US 2881910 A
Description (OCR text may contain errors)
April 1959 E. yv. MURPHY 2,881,910
TEA BAG Filed April '17, 1958 ATTORNEYS Edwz'nWmr vhy INVENTOR 1 BY I, I I) United States Patent TEA BAG Edwin W. Murphy, Laurel, Md., assignor of forty percent to Clarence W. Jones and ten percent to Thomas Murphy, both of Laurel, Md.
Application April 17, 1958, Serial No. 729,099
1 Claim. (Cl. 206--0.5)
By way of explanation, it might be stated that in the use of bags or envelopes in which tea is packaged for immersion in hot water for brewing purposes, the bags or envelopes are usually subjected to pressure to expel the liquid remaining in the tea bags, after an infusion beverage has been prepared.
It is therefore an important object of the invention to provide a tea bag wherein the usual strings attached to the bag for eifecting handling of the tea bag, are interlaced through the bag in such a way that when the strings of the bag are pulled, the pressure directed to the tea in the bag will be directed equally on both sides of the bag by merely pulling the strings attached to the bag, in opposite directions, the strings tightening around the bag, expelling the liquid from the bag without the necessity of contacting the bag with the fingers of the hand.
Another important object of the invention is to provide means for temporarily attaching the free ends of the strings together, so that they will not become tangled due to handling of the tea bags.
With the foregoing and other objects in view which will appear as the description proceeds, the invention consists of certain novel details of construction and combinations of parts hereinafter more fully described and pointed out in the claim, it being understood that changes may be made in the construction and arrangement of parts without departing from the spirit of the invention as claimed.
Referring to the drawing:
Figure 1 is a sectional view taken on line 1--1 of Fig. 2.
Fig. 2 is a side elevational view of a tea bag constructed in accordance with the invention, and illustrating the free ends of the strings of the tea bag as separated preparatory to drawing the strings to create pressure on the bag and contents of the bag.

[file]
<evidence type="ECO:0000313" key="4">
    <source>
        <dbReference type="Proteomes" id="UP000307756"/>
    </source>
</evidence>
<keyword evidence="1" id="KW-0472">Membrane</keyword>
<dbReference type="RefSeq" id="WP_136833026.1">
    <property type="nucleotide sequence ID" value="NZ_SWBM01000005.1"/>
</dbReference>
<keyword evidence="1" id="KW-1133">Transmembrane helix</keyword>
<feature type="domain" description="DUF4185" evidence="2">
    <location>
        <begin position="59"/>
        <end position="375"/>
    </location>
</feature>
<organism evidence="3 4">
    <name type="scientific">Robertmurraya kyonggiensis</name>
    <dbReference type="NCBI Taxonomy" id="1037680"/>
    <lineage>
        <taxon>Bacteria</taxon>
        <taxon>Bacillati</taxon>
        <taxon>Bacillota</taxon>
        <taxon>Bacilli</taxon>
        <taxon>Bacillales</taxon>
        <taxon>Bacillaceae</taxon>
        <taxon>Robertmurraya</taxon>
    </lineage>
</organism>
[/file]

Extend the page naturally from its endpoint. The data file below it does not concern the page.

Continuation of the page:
Fig. 3 is a transverse sectional view taken on line 3-3 of Fig. 2.
Fig. 4 is a plan view illustrating the bag as collapsed under the pressure directed thereto by the pulling of the tea bag'strings in opposite directions.
Fig. 5 is a sectional view taken on line 55 of Fig. 4.
Referring to the drawing in detail, the bag, which is indicated generally by the reference character 5, is constructed of filter cloth, paper or the like permeable material, the size and the shape of the bag being determined by requirements of use, the bag in the present showing being rectangular in formation.
The bag is provided with pairs of spaced openings 6 and 7 disposed in transverse spaced relation with respect to each other adjacent to one end of the bag with snflicient space between the openings and edge of the bag to reinforce the bag against tearing when the strings of the bag are pulled in directing pressure to the bag and squeezing the bag to expel the liquid remaining in the tea leaves after an infusion beverage has been prepared. The reference character 8 indicates a cord which is passed through one of the openings 6, as shown by Fig. 2 of the drawing, and looped around the bottom of the bag and then passed upwardly through the adjacent opening 6.